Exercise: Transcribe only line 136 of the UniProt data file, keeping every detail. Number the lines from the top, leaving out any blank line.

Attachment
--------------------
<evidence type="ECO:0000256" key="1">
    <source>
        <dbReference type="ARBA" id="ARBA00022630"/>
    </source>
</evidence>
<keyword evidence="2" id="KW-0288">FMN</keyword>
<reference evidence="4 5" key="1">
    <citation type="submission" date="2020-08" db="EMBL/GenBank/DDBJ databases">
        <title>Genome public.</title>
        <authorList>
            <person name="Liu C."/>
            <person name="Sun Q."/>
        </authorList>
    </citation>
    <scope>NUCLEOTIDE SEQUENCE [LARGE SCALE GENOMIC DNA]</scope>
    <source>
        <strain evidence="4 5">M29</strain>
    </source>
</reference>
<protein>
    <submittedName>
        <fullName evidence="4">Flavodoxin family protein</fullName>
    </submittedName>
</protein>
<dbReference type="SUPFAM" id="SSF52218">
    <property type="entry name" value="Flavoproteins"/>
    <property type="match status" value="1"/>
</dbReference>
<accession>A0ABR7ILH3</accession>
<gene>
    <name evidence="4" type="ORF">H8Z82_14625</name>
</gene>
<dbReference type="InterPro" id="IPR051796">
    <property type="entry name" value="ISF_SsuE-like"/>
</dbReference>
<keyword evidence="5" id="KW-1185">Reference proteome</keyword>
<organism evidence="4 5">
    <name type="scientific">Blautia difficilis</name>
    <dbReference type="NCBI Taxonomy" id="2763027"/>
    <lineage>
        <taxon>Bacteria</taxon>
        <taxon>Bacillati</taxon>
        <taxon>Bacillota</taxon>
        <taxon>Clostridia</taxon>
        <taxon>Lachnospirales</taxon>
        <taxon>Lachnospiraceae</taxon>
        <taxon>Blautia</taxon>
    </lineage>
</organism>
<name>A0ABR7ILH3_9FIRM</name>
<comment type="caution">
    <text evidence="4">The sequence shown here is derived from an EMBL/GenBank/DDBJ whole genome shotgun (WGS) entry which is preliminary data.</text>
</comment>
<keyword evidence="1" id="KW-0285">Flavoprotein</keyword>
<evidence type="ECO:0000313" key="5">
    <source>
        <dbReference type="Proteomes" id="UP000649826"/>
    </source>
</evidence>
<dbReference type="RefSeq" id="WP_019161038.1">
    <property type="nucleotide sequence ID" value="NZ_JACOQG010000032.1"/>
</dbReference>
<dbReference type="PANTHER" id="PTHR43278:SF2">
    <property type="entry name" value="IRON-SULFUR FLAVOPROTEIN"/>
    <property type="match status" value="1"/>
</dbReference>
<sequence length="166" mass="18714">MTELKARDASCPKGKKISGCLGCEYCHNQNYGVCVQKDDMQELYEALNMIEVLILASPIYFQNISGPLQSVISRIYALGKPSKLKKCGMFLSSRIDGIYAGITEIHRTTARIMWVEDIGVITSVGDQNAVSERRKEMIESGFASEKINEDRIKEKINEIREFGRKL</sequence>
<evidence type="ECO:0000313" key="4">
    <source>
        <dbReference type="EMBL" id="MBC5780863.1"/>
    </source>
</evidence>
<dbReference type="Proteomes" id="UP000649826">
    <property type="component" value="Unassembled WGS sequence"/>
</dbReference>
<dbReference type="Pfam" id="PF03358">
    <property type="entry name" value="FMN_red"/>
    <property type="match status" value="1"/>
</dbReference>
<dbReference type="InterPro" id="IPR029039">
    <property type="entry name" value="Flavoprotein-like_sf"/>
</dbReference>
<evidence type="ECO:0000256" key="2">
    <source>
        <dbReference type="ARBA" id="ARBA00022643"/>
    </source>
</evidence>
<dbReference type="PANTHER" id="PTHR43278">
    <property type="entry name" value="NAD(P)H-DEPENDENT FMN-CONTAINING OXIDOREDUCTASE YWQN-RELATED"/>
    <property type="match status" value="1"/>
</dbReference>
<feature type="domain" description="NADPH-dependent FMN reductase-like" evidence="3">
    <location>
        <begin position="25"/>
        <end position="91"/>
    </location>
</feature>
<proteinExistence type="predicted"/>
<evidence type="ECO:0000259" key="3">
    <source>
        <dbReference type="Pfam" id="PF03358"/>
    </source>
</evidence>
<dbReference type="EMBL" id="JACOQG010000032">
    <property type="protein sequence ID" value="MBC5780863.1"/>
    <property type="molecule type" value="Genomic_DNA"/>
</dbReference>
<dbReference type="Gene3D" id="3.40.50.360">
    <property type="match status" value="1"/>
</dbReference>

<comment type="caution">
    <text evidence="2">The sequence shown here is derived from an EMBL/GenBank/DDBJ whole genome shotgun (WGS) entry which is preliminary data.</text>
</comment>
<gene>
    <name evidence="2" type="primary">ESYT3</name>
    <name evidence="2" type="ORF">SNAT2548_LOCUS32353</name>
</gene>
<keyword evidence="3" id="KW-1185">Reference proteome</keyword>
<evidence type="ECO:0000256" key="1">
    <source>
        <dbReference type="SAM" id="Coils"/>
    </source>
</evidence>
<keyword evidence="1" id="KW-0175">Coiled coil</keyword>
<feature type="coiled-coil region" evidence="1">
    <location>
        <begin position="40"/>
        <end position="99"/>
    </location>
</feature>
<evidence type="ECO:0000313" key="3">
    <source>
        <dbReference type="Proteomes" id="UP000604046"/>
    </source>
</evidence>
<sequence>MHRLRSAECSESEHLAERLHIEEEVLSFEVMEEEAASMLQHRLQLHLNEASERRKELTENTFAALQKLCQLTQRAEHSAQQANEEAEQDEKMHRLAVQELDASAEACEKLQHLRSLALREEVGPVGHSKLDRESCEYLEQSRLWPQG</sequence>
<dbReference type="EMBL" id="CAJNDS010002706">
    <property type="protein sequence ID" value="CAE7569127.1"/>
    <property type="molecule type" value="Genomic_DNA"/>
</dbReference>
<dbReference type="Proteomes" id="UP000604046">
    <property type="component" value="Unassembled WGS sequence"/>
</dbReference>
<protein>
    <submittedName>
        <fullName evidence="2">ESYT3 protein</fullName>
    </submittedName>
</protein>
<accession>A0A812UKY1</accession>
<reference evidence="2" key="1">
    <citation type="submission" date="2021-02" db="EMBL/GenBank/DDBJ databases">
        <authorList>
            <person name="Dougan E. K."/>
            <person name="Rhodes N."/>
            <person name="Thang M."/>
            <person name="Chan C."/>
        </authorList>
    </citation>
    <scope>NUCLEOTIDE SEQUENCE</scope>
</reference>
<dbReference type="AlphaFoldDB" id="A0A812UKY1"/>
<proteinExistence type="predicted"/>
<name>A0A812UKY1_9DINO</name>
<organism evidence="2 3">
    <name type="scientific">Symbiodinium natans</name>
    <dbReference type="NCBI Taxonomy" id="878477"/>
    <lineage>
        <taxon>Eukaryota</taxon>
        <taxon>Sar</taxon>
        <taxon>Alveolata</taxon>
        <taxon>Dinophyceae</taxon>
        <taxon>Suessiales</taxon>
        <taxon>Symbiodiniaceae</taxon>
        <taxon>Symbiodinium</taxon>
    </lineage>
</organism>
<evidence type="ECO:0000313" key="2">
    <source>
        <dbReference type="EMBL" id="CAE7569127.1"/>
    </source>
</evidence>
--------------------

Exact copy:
<sequence>MHRLRSAECSESEHLAERLHIEEEVLSFEVMEEEAASMLQHRLQLHLNEASERRKELTENTFAALQKLCQLTQRAEHSAQQANEEAEQDEKMHRLAVQELDASAEACEKLQHLRSLALREEVGPVGHSKLDRESCEYLEQSRLWPQG</sequence>